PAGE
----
"Former New York State Governor George Pataki wanted the trees chosen for the memorial to come from states that lost significant numbers of people in the terrorist attacks.  …the challenge for the memorial’s designers was locating the 416 Swamp White Oaks that would occupy the site when it was fully complete.  Over a period of months, Walker’s team traveled throughout New York State searching for eligible Swamp White Oaks in farmers’ fields, public works departments, and in derelict tree nurseries.  Although the shapes of the Swamp White Oaks that were located were almost identical, they came in a variety of different sizes.  To get the hundreds of different-sized trees to conform to Walker and Arad’s geometrically ordered design required a major horticultural operation at a special facility in New Jersey.  With the help of arborists from the international tree-doctor company Bartlett Tree Experts, the trees were hooked up to intravenous drips that starved the bigger ones and fed the smaller ones.  Thus, at the end of a three-year period, when the memorial site was ready for planting, all the trees were approximately the same size."  
-Topos Alex Ulam

World Trade Center Memorial: Swamp White Oaks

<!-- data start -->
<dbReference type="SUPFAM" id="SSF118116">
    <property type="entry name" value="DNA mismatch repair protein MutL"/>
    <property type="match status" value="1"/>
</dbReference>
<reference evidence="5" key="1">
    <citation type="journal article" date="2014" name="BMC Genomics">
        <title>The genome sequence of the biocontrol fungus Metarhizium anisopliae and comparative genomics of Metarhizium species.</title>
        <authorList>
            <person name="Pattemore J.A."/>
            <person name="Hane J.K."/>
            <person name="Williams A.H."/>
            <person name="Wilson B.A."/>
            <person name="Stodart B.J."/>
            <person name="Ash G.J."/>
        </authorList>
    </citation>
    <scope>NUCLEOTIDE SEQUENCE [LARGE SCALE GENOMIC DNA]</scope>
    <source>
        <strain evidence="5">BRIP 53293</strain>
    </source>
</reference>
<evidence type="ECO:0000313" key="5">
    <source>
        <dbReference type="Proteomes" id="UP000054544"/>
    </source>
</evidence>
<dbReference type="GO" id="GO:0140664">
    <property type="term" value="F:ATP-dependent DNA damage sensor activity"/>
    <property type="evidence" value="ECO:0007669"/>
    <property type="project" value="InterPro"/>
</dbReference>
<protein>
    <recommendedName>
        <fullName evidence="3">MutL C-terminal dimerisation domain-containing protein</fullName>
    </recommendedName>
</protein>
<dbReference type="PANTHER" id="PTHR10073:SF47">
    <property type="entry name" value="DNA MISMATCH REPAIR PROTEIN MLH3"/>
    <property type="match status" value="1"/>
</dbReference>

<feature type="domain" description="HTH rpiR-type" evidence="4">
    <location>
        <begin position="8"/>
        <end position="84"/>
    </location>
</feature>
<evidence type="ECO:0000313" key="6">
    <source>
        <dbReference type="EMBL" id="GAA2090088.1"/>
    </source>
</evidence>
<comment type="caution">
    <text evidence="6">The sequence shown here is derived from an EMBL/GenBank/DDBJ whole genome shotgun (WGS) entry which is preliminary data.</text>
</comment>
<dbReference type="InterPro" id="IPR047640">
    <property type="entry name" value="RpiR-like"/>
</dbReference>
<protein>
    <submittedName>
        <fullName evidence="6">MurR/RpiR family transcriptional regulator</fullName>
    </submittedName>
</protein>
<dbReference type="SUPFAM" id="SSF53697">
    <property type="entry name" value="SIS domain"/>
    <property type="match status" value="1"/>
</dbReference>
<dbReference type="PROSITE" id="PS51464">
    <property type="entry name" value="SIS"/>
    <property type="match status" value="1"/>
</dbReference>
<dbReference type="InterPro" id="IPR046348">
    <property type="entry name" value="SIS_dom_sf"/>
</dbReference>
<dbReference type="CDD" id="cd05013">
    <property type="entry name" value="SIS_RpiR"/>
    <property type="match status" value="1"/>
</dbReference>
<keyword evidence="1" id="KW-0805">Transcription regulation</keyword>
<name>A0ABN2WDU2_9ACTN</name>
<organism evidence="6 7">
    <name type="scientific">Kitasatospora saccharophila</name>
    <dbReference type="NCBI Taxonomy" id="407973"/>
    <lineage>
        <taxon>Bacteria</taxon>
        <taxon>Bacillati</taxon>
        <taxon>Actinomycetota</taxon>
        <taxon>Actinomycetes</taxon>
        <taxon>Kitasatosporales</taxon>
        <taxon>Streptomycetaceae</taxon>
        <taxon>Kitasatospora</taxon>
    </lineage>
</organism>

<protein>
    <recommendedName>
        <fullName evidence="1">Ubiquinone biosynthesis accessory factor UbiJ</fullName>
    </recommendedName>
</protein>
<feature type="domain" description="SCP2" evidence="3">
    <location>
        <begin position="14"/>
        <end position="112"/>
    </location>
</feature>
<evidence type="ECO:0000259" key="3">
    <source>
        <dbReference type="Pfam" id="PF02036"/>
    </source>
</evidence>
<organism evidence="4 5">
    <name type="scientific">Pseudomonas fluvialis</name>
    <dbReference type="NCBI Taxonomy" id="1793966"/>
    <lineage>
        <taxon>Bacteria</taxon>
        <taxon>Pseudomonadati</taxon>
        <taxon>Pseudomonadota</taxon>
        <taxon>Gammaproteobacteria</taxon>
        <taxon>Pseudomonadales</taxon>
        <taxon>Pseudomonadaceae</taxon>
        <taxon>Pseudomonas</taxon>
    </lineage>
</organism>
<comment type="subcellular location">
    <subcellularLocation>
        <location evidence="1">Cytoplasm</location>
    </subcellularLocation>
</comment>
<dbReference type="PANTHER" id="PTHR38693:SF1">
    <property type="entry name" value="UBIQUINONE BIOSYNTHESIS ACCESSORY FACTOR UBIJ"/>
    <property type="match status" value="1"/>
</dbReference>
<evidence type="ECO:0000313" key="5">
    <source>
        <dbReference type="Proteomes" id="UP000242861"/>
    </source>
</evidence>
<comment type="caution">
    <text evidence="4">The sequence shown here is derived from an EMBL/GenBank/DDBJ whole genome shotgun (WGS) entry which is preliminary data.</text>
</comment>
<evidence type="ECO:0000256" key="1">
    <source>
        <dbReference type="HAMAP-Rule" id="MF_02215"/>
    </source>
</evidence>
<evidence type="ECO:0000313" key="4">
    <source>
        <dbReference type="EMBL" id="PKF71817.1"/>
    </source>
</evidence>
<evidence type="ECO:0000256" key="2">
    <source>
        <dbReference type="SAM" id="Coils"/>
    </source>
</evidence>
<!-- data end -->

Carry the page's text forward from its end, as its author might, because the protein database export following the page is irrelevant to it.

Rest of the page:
"Former New York State Governor George Pataki wanted the trees chosen for the memorial to come from states that lost significant numbers of people in the terrorist attacks.  …the challenge for the memorial’s designers was locating the 416 Swamp White Oaks that would occupy the site when it was fully complete.  Over a period of months, Walker’s team traveled throughout New York State searching for eligible Swamp White Oaks in farmers’ fields, public works departments, and in derelict tree nurseries.  Although the shapes of the Swamp White Oaks that were located were almost identical, they came in a variety of different sizes.  To get the hundreds of different-sized trees to conform to Walker and Arad’s geometrically ordered design required a major horticultural operation at a special facility in New Jersey.  With the help of arborists from the international tree-doctor company Bartlett Tree Experts, the trees were hooked up to intravenous drips that starved the bigger ones and fed the smaller ones.  Thus, at the end of a three-year period, when the memorial site was ready for planting, all the trees were approximately the same size."  

-Topos Alex Ulam